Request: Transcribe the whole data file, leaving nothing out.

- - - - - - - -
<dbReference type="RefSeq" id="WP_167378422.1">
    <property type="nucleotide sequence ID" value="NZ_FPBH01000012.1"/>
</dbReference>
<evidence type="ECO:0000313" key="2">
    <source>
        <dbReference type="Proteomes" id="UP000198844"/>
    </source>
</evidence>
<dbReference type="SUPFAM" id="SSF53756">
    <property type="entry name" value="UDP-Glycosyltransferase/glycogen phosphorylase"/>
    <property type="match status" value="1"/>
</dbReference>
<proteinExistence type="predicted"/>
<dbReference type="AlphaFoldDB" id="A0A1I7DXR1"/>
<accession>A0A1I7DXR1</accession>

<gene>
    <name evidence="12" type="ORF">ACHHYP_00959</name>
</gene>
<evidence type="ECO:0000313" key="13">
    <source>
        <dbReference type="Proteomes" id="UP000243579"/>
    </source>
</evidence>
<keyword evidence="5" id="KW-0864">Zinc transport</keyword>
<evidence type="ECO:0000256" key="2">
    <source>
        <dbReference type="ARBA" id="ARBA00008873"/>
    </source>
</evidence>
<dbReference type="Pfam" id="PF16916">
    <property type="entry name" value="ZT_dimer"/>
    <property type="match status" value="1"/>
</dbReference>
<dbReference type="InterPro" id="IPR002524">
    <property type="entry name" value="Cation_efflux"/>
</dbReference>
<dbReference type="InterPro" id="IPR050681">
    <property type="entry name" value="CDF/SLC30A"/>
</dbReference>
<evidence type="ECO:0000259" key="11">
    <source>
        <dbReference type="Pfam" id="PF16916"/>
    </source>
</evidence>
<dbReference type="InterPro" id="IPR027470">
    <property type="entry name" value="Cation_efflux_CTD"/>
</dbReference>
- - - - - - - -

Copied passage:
<dbReference type="RefSeq" id="WP_167378422.1">
    <property type="nucleotide sequence ID" value="NZ_FPBH01000012.1"/>
</dbReference>
<evidence type="ECO:0000313" key="2">
    <source>
        <dbReference type="Proteomes" id="UP000198844"/>
    </source>
</evidence>
<dbReference type="SUPFAM" id="SSF53756">
    <property type="entry name" value="UDP-Glycosyltransferase/glycogen phosphorylase"/>
    <property type="match status" value="1"/>
</dbReference>
<proteinExistence type="predicted"/>
<dbReference type="AlphaFoldDB" id="A0A1I7DXR1"/>
<accession>A0A1I7DXR1</accession>

<gene>
    <name evidence="12" type="ORF">ACHHYP_00959</name>
</gene>
<evidence type="ECO:0000313" key="13">
    <source>
        <dbReference type="Proteomes" id="UP000243579"/>
    </source>
</evidence>
<keyword evidence="5" id="KW-0864">Zinc transport</keyword>
<evidence type="ECO:0000256" key="2">
    <source>
        <dbReference type="ARBA" id="ARBA00008873"/>
    </source>
</evidence>
<dbReference type="Pfam" id="PF16916">
    <property type="entry name" value="ZT_dimer"/>
    <property type="match status" value="1"/>
</dbReference>
<dbReference type="InterPro" id="IPR002524">
    <property type="entry name" value="Cation_efflux"/>
</dbReference>
<dbReference type="InterPro" id="IPR050681">
    <property type="entry name" value="CDF/SLC30A"/>
</dbReference>
<evidence type="ECO:0000259" key="11">
    <source>
        <dbReference type="Pfam" id="PF16916"/>
    </source>
</evidence>
<dbReference type="InterPro" id="IPR027470">
    <property type="entry name" value="Cation_efflux_CTD"/>
</dbReference>